BY GAIL BARNES
On Wednesday 21 October 2015, the eve of #ThrowbackThursday or #TBT, the very same day that Michael J. Fox’s character in Back to the Future II arrived from the 1980s into what is about to be the present, Pepsi will begin selling a limited number of bottles – only 6,500 – of Pepsi Perfect online in the US for $20.15. Pepsi is no doubt hoping that their fictional soft drink, rich in vitamins in the iconic and pop-culture rich movie, will also be rich in the stuff that social media dreams and trending topics are made of!
“Pepsi fans asked and we heard them loud and clear,” said Lou Arbetter, senior director of marketing for PepsiCo. “The Back to the Future trilogy was as big a moment in pop culture history then as it is now, 30 years later. We are excited to be part of this moment and to bring fans something only Pepsi could deliver – and there’s no need to wait – the future is now!”
According to Davie Brown Entertainment, the company that has handled placements for Pepsi since the beginning, it’s not often that marketers get a chance to go back in time to relive some of the glory years. In an ad industry publication, Davie Brown president Tom Meyer said: “To be able to actually deliver on the dreams of people who almost 30 years ago fell in love not only with the movie but also Pepsi Perfect – that’s a really special opportunity and we’re getting to live it right now.”
In terms of #PepsiPerfect activity on Twitter, for Pepsi it is hopefully the lull before the social media storm. According to a proprietary third party tool that measures the reach of tweets, in the period 14 to 18 October, 1,500 tweets from 1,282 contributors using the hashtag #PepsiPerfect reached 5,301,062 people with 8,133,713 impressions.
Top contributors to #PepsiPerfect on Twitter are currently Pepsi México (213 retweets/386 mentions) and Mexican theatre chain Cinemex (3m impressions), with the most retweeted tweet being the #TheFutureisNow #PepsiPerfect announcement of the limited edition release by Pepsi on 5 October. Apart from Cinemex, with 3m followers, only one major account tweeted about #PepsiPerfect between 14 October and 18 October: WWE star Zack Ryder, who has 1.78m followers.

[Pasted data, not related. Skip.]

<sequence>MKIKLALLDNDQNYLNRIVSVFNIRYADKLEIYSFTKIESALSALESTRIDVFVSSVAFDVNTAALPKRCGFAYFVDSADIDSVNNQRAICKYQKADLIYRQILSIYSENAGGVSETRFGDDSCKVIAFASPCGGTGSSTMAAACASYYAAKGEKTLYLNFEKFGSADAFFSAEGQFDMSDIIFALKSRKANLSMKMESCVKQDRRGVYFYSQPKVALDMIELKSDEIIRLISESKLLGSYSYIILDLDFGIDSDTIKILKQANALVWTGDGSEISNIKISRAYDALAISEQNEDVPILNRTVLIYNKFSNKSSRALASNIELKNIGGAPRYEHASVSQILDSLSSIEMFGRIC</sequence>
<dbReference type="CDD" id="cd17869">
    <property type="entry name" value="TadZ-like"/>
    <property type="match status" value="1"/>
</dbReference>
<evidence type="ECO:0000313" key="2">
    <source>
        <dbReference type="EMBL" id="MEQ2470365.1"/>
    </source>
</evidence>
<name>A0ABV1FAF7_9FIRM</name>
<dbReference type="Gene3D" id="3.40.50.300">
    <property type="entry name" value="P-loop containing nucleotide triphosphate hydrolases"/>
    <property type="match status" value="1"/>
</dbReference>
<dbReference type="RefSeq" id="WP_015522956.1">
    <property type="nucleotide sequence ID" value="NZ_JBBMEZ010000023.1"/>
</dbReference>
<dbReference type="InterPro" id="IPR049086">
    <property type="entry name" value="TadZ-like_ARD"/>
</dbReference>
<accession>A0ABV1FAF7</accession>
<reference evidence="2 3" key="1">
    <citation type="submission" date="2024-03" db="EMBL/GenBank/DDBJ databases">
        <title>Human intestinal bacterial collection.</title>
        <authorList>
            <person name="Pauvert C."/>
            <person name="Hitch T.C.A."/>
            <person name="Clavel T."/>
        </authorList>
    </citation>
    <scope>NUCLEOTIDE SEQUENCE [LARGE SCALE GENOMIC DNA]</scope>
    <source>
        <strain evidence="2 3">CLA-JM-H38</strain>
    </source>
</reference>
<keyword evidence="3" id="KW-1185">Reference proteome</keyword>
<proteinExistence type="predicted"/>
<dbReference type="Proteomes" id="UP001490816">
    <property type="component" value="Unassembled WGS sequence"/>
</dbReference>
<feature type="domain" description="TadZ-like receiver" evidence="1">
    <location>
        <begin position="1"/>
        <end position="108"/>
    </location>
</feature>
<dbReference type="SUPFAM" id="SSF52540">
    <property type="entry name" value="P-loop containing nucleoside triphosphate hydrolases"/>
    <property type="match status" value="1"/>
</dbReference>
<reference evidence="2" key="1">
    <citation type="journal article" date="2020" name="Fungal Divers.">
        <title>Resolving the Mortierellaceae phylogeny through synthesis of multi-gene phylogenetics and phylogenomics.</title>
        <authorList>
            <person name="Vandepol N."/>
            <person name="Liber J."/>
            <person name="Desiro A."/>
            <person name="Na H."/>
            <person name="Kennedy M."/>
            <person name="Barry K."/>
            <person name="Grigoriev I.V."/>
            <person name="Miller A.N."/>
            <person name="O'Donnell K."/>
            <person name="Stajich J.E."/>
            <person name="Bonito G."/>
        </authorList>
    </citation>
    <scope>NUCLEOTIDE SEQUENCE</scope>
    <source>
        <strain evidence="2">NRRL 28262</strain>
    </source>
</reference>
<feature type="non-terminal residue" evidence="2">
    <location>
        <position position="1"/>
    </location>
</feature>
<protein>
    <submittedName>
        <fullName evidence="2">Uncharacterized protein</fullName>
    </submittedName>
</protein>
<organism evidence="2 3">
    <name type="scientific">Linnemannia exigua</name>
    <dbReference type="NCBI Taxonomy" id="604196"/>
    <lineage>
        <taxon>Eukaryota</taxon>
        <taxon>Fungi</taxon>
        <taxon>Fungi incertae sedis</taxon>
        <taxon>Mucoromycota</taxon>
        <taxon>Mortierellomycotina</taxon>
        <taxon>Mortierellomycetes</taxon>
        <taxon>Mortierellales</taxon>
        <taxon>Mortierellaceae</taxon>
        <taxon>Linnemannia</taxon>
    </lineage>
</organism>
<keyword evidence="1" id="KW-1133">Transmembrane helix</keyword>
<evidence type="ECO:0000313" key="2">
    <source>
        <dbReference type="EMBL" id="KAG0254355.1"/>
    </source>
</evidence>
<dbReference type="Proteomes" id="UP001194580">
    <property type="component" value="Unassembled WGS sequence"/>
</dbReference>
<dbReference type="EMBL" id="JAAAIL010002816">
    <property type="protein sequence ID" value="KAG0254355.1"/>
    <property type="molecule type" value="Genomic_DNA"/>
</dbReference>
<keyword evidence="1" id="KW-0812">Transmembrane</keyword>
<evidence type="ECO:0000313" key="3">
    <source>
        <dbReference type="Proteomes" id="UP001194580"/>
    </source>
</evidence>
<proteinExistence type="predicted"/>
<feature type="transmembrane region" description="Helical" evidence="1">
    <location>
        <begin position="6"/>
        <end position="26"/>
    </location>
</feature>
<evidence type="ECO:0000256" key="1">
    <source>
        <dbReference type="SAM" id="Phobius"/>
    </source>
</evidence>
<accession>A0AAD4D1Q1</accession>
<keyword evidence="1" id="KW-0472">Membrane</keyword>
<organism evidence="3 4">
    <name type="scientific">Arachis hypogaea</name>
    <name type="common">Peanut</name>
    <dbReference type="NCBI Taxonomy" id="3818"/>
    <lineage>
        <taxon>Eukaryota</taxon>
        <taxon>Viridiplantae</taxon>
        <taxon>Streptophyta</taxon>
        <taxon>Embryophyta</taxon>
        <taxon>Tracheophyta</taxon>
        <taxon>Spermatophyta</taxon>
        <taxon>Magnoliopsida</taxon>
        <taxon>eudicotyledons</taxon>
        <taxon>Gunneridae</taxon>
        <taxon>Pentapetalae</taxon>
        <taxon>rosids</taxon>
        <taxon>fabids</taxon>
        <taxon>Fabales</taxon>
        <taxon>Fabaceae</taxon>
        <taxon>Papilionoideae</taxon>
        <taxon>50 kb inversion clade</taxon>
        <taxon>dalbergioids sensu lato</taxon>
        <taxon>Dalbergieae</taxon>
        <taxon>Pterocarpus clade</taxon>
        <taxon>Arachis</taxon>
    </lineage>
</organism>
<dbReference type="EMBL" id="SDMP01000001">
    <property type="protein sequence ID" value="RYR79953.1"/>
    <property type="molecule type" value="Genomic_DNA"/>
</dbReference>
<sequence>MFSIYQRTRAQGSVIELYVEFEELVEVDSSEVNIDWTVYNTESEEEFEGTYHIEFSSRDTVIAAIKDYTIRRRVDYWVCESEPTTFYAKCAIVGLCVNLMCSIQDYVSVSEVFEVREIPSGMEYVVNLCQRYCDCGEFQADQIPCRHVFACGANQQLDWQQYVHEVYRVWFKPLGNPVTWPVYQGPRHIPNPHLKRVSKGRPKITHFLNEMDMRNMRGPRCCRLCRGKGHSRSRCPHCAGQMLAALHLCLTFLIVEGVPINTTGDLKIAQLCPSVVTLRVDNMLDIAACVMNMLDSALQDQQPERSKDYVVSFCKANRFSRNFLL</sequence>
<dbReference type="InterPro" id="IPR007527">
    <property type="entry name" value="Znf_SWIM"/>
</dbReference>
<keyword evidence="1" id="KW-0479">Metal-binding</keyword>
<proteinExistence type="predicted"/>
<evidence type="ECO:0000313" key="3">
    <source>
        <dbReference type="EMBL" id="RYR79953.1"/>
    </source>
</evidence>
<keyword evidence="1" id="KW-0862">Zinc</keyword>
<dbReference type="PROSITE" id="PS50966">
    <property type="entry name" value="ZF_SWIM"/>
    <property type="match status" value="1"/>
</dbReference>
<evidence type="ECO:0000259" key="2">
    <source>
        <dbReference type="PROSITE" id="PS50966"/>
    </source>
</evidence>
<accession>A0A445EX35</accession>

On Facebook, a 13 October post about Pepsi Perfect elicited 720 likes and 281 shares, not a high number for a page that is liked by 33.8m fans, and not high in comparison to other recent posts. Many of the comments on the Pepsi Perfect post focus on the limited number of bottles that will be available (fans are not happy with the limited number), and off-topic, but an indication that it is a hot issue, comments from fans venting about the recent changes in the formulation of Diet Pepsi that replaced aspartame with sucralose.
The off-topic fan reaction to the Pepsi Perfect Facebook post is interesting in the light of reports in the US media that Diet Pepsi sales fell by 6.6% in September as customers complained that a change in the recipe had ruined the taste. Following this change negative remarks on social media networks have so far outweighed positive ones by 6-1.
Pepsi Perfect isn’t a new beverage. The 16.9oz Pepsi Perfect bottles will be filled with Pepsi made with real sugar, a formula that can already be bought by consumers who don’t want to drink Pepsi’s corn-syrup formula. According to some newspaper reports, real sugar is being used for Pepsi Perfect because corn syrup is apparently not the sweetener of the future.
The limited edition 6,500 Pepsi Perfect bottles, each outfitted in a special collectible case, will be available to fans in the US to buy online on 21 October and will be sold only while supplies last. At the time of writing the exact time when online sales will start is not known, with fans being advised by the company to check Pepsi’s social media accounts.
With Pepsi Perfect, Pepsi has landed the perfect product placement. Will this translate into fever-pitch levels of excitement and a trending topic on social media on 21 October? Time, and this week, will tell.
© FoodBev Media Ltd 2020